Rep. Dan Lipinski of Illinois’ third District has announced that Metra, the commuter railroad serving the Chicago metropolitan area, will receive more than $2 million from the U.S. Department of Transportation (USDOT) to bolster its implementation of Positive Train Control (PTC) technology.
PTC implementation is a federally-mandated computerized system intended to prevent train-to-train collisions, better avoid derailments and other accidents caused by excessive speeds and boost safety for rail workers.
“This funding is good news for Metra users and every commuter in the Chicago area,” Lipinski said. “Representing a district with a large number of rail lines, I have always made safety a top priority on the Railroad Subcommittee. In 2008, I included language in a bill to create the Rail Safety Technology Grant program to help railroads install life-saving PTC more quickly. Last Congress, I joined with Rep. Quigley on a bill to reauthorize the grant program so that Metra could get federal help to install this critical technology.”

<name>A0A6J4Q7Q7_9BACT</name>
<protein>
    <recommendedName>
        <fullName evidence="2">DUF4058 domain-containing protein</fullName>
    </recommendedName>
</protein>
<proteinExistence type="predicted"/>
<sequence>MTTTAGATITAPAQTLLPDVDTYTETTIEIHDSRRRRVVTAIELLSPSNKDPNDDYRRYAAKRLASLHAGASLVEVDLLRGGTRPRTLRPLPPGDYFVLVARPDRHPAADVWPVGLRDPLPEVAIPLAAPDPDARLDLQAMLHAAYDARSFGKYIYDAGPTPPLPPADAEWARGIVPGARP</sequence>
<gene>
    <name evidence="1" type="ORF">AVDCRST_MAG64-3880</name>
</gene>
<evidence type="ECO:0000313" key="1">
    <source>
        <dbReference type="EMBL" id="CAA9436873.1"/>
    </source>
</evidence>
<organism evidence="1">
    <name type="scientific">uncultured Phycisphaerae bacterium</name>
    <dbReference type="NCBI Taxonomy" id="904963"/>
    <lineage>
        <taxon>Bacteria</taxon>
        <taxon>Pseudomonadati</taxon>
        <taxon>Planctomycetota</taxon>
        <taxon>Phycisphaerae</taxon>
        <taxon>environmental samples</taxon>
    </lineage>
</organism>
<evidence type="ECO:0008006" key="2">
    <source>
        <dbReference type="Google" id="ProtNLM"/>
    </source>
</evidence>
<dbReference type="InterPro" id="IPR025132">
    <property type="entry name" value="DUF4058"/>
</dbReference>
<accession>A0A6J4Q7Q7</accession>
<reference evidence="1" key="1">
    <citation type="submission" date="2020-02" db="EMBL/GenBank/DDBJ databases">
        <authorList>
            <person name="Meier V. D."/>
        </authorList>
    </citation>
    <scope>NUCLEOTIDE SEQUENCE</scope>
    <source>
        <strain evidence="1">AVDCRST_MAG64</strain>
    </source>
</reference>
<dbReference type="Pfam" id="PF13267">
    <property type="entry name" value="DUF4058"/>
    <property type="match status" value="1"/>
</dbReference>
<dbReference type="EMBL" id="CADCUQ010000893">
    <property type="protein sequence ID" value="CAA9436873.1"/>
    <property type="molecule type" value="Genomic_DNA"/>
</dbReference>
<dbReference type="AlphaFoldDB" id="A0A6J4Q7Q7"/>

Lipinski said in a statement that the grant is expected to support Metra’s purchase of onboard PTC equipment for recently purchased locomotives.
Lipinski’s office said he met with Metra and BNSF earlier this month, at which time Metra CEO Jim Derwinski said some delays observed along the BNSF line and other Metra lines were a result of the need to update the railroad’s PTC equipment.
“I’m hopeful this grant money will help alleviate some of the delays and other problems with Metra trains,” Lipinski said. “I will continue to push my colleagues in Congress to consider a comprehensive infrastructure bill before the end of the year that includes additional dollars to help expedite the implementation of PTC both in the region and across the country.”
In September of 2018, Metra celebrated the completed installation of all hardware required for its PTC implementation. Installing all PTC components on the commuter railroad’s trains and communications and signal systems was one of four achievements outlined as requirements for Metra to qualify for an alternative deadline to have PTC fully implemented by Dec. 31, 2020, officials explained in September.
Metra is expected to spend approximately $400 million to install PTC along its system and will pay between $15 million to $20 million in annual operating costs, officials said. About a tenth of the of the costs had already been covered as of September by $43 million in federal PTC grants.
The commuter railroad said it is also preparing to ramp up its interoperability efforts because Metra’s PTC system must be interoperable with 13 other railroads before complete implementation is achieved.